If you are buying stocks, you are a making a big mistake.
That’s what Andrew Mickey wrote Friday, August 12th, 2011 in the Wealth Daily. He said he acknowledged that all the contrarian indicators are flashing green: Stocks are way down. Insiders are buying. The Fed declared to keep interest rates at 0% into 2013.
The little trust that investors regained in the market over the last two years has been completely shattered.
A survey released this week by MFS found investors are sitting on 26% cash, and they’re building more cash reserves by selling into the recent volatility.
Even Donald Trump, who rarely buys stocks, said he bought Bank of America (NYSE: BAC) and Citigroup (NYSE: C) this week. And Christian DeHaemer, my colleague who has successfully profited through every type of market you can imagine, has astutely pointed out “this is not 2008.”
I’m not saying stocks are a buy here or not. Frankly, there’s no way to tell where markets are going to head in the short term.
There is, however, a much better bet than stocks right now.
This often overlooked corner of the market is currently safer than stocks. It offers significantly more upside than stocks. And when it has fallen to current levels in the past, investors were handsomely rewarded.
Better than Stocks: Less Risk and More Upside
One of the most little-watched corners of the markets is Closed-End Funds (CEF) — and for good reason.
CEFs are funds that trade like normal stocks. They usually contain a broad basket of stocks or bonds and move up and down with the overall markets. They are controlled by the same inept fund managers who consistently fail to even match the market, let alone beat it, and consistently lag the overall markets by a wide margin.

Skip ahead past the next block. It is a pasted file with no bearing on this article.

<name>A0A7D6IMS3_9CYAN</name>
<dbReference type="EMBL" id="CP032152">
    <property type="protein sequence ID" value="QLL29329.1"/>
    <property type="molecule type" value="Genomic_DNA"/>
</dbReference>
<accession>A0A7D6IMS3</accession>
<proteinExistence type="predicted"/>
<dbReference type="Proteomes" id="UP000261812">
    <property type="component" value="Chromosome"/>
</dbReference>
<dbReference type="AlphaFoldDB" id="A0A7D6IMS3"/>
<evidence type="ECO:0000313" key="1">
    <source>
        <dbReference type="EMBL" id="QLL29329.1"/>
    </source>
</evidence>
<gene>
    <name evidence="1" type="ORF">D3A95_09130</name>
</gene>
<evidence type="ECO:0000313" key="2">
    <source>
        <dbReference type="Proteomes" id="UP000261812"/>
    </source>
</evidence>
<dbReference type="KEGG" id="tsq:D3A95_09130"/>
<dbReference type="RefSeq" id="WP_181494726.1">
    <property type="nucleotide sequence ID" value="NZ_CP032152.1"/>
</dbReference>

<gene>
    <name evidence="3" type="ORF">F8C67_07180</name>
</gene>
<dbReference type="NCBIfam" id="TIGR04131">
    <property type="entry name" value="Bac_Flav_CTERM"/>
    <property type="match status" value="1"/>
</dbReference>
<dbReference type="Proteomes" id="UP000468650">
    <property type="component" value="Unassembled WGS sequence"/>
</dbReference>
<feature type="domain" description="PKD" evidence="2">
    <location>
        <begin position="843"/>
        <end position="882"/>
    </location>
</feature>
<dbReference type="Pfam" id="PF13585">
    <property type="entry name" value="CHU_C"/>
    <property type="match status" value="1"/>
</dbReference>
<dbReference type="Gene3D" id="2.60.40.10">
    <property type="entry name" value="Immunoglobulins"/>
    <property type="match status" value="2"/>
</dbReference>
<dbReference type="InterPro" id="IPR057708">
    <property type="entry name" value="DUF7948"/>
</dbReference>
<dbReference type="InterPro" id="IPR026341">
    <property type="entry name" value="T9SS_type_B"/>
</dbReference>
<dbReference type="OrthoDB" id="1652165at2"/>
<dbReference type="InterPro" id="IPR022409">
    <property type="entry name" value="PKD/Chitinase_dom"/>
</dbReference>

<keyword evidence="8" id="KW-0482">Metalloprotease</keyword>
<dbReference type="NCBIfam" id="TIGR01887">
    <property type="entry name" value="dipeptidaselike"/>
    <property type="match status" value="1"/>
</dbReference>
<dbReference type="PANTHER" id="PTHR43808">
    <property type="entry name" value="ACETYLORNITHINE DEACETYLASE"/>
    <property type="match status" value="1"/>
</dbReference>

In short, CEFs are normally terrible buys.
The past week, however, has been anything but normal. And it’s created one of the rare times when CEFs outperform stocks in general.
You see, since CEFs aren’t marked to market at the end of each trading day, they trade at the price the market will bear. As a result, their Net Asset Values (NAV) can vary widely from their trading prices on the open market.
When CEFs trade below their NAV, they are discounted; when they trade above their NAV, they’re at a premium.
During periods of extreme pessimism, you can buy them at significant discounts to their NAV. In essence, you can get into a broad basket of stocks or bonds at 10% to 15% less than market value. It’s the equivalent of buying stocks for 85 or 90 cents on the dollar.
One of those rare times of intense pessimism is right now.
Most CEFs are trading at significant discounts. The significant discounts are a great signal for investors looking to get in cheap and for the markets in general.
The Best “Buy Indicator” You’ve Never Heard Of
On average, between 50% and 65% of all the 600 or so CEFs trade at a discount to their NAV. Remember, they’re normally terrible performers. The market knows that. And it discounts the majority of them for it.
The discounts will usually range from as much as 10% to as little as 1% for some of the top-performing CEFs. And during times like now, those discounts will double — or more. Right now, most CEFs are trading at a greater than normal discount to NAV. More importantly, a far greater number of them trade at discounts than they do normally.
Consider this: The CEF discount-to-premium ratio, which compares the number of discounted CEFs relative to those trading at a premium, has fallen to levels last seen at the peak of the market meltdown in 2008.
Nearly all CEFs were trading at a discount at the market bottom in late 2008 and early 2009. At the peak of pessimism, 91% of CEFS were discounted — far higher than the normal range of between 50% and 65%.
After the past week’s wild swings, the percentage of CEFs trading at discounts to NAV has surged to more than 85%.
According to CEFs, this downturn is almost as bad as 2008. For a number of reasons though, this is not 2008.
And if you’re looking to jump on a potentially quick rebound in stocks, CEFs at these levels are the best way to do it.